The Civil War and the Press

Overview

The power of the American press to influence and even set the political agenda is commonly associated with the rise of such press barons as Joseph Pulitzer and William Randolph Hearst at the turn of the century. The latter even took credit for instigating the Spanish-American War. Their power, however, had deeper roots in the journalistic culture of the nineteenth century, particularly in the social and political conflicts that climaxed with the Civil War. Until now historians have paid little attention to the ...

See more details below
Available through our Marketplace sellers.
Other sellers (Hardcover)
  • All (6) from $41.97   
  • New (3) from $148.84   
  • Used (3) from $41.97   
Close
Sort by
Page 1 of 1
Showing All
Note: Marketplace items are not eligible for any BN.com coupons and promotions
$148.84
Seller since 2011

Feedback rating:

(881)

Condition:

New — never opened or used in original packaging.

Like New — packaging may have been opened. A "Like New" item is suitable to give as a gift.

Very Good — may have minor signs of wear on packaging but item works perfectly and has no damage.

Good — item is in good condition but packaging may have signs of shelf wear/aging or torn packaging. All specific defects should be noted in the Comments section associated with each item.

Acceptable — item is in working order but may show signs of wear such as scratches or torn packaging. All specific defects should be noted in the Comments section associated with each item.

Used — An item that has been opened and may show signs of wear. All specific defects should be noted in the Comments section associated with each item.

Refurbished — A used item that has been renewed or updated and verified to be in proper working condition. Not necessarily completed by the original manufacturer.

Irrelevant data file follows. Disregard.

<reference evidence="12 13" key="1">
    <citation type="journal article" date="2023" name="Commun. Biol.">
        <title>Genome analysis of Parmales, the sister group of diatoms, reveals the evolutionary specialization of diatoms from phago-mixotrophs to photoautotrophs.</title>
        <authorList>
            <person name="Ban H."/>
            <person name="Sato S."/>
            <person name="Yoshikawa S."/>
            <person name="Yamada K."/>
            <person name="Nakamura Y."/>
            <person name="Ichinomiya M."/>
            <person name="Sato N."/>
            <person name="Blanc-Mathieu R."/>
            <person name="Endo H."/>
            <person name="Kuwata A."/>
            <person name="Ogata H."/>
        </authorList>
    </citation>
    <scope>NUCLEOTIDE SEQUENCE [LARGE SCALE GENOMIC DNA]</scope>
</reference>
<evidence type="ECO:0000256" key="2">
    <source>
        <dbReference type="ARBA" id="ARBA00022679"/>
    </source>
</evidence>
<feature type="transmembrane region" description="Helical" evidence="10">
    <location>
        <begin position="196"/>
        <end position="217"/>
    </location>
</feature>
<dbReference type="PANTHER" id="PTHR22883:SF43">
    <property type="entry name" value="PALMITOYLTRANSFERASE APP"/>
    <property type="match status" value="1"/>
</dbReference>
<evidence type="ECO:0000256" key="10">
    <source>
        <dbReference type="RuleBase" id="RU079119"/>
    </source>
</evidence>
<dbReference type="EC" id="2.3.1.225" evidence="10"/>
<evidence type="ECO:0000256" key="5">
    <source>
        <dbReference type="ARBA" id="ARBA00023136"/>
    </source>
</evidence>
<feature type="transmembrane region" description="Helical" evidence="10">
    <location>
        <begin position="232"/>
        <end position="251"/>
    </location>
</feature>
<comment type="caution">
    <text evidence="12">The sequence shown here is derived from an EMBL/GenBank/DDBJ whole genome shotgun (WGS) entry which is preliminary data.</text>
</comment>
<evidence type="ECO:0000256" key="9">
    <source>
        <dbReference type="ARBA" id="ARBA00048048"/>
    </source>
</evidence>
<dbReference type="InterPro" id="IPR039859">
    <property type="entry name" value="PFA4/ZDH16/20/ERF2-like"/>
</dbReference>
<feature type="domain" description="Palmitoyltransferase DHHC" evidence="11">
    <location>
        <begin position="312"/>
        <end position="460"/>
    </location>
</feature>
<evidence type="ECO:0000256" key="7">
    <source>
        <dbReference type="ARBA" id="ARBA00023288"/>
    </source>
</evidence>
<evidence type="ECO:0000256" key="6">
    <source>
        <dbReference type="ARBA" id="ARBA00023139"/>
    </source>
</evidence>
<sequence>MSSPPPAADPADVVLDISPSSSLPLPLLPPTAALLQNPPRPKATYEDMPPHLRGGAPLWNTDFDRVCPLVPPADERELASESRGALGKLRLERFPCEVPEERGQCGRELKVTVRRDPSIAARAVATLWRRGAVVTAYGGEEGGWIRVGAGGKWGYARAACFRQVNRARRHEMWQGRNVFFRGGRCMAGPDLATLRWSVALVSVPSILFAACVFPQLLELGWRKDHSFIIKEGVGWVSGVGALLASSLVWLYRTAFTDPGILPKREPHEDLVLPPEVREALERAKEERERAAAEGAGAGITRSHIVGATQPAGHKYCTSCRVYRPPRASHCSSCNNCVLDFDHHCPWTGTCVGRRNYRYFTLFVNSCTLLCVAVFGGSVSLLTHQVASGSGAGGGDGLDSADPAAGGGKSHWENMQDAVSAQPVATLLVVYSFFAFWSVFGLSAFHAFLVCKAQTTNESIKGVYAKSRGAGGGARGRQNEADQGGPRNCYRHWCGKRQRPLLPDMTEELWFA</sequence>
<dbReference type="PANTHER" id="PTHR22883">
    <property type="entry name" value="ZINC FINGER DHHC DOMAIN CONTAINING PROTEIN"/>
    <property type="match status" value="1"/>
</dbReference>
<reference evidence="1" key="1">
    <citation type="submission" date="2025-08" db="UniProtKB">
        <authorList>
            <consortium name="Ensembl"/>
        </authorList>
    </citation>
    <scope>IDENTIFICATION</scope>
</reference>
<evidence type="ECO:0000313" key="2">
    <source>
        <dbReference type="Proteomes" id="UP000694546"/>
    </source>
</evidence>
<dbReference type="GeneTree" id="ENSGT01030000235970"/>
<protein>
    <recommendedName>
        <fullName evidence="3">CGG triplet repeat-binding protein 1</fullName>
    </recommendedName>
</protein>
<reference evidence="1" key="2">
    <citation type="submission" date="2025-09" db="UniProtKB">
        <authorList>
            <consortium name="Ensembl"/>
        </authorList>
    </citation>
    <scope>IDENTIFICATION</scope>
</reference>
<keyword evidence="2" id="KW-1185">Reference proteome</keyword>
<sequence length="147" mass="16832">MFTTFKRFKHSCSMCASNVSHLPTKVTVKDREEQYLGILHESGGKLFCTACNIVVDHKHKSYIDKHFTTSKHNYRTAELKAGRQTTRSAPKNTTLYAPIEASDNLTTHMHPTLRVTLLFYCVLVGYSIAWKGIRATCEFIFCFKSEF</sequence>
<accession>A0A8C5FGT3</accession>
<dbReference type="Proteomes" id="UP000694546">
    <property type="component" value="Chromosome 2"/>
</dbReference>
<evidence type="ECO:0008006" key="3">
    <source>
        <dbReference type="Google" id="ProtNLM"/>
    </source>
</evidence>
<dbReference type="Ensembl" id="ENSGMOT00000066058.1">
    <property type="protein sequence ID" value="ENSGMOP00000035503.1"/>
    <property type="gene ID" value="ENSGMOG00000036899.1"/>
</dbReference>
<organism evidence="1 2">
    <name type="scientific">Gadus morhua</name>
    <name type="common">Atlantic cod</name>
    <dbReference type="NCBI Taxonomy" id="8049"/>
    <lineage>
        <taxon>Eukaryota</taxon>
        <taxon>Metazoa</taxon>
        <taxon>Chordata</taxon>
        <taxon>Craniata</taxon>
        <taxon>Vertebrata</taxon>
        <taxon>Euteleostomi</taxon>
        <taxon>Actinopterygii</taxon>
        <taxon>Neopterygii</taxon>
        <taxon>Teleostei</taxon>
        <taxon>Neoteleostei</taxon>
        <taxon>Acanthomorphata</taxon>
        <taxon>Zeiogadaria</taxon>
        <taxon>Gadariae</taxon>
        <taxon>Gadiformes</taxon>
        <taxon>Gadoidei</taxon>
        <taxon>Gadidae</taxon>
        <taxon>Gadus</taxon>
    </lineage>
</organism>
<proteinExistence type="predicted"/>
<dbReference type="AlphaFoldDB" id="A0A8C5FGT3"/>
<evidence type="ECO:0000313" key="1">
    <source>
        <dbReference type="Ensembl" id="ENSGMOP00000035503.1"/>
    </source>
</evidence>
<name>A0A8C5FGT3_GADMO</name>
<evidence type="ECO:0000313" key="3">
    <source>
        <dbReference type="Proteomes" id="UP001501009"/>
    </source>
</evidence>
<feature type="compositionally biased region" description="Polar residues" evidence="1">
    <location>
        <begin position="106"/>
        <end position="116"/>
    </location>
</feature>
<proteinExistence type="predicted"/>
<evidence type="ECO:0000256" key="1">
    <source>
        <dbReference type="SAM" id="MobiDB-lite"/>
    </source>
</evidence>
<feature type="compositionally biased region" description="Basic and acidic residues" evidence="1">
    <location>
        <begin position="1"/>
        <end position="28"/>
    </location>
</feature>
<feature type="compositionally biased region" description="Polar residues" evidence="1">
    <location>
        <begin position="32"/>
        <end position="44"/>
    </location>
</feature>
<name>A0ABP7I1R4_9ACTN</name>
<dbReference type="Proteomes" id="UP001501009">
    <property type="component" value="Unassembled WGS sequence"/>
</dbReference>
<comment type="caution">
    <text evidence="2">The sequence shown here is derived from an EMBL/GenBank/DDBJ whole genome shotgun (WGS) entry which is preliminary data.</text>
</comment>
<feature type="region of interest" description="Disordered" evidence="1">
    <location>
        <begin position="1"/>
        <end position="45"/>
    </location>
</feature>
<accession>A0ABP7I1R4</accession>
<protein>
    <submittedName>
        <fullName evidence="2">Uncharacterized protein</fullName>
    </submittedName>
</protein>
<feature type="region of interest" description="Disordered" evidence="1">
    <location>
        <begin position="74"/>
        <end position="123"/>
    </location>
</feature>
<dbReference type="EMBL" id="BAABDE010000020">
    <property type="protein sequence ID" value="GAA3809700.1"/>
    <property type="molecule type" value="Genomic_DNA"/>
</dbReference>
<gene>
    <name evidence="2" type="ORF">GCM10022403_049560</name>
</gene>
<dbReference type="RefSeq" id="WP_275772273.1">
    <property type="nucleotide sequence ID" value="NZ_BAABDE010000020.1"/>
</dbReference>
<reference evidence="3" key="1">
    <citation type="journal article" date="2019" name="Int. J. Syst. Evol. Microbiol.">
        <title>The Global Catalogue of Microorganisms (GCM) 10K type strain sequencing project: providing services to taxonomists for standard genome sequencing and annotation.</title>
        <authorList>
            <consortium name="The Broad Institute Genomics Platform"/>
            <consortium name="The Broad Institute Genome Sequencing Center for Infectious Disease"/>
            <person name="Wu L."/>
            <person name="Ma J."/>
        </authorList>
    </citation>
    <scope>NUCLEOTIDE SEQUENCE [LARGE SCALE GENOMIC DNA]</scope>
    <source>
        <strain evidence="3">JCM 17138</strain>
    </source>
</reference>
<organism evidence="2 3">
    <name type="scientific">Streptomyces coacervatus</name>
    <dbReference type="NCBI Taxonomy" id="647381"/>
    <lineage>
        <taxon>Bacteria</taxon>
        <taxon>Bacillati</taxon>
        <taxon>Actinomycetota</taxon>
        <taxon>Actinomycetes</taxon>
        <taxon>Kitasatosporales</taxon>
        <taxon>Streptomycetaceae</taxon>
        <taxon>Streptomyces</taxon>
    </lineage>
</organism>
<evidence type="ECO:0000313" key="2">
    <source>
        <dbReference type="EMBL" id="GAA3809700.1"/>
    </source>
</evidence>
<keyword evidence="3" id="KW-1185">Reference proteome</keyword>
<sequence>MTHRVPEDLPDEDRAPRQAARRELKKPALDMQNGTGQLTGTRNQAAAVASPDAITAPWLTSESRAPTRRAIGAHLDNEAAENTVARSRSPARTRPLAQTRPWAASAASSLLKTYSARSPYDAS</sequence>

New
Brand new and unread! Join our growing list of satisfied customers!

Ships from: Phoenix, MD

Usually ships in 1-2 business days

  • Standard, 48 States
  • Standard (AK, HI)
$152.64
Seller since 2007

Feedback rating:

(23411)

Condition: New
BRAND NEW

Ships from: Avenel, NJ

Usually ships in 1-2 business days

  • Canadian
  • International
  • Standard, 48 States
  • Standard (AK, HI)
$229.48
Seller since 2014

Feedback rating:

(278)

Condition: New
Brand New Item.

Ships from: Chatham, NJ

Usually ships in 1-2 business days

  • Canadian
  • International
  • Standard, 48 States
  • Standard (AK, HI)
  • Express, 48 States
  • Express (AK, HI)
Page 1 of 1
Showing All
Close
Sort by
Sending request ...

Overview

The power of the American press to influence and even set the political agenda is commonly associated with the rise of such press barons as Joseph Pulitzer and William Randolph Hearst at the turn of the century. The latter even took credit for instigating the Spanish-American War. Their power, however, had deeper roots in the journalistic culture of the nineteenth century, particularly in the social and political conflicts that climaxed with the Civil War. Until now historians have paid little attention to the role of the press in defining and disseminating the conflicting views of the North and the South in the decades leading up to the Civil War. In The Civil War and the Press historians, political scientists, and scholars of journalism measure the influence of the press, explore its diversity, and profile the prominent editors and publishers of the day.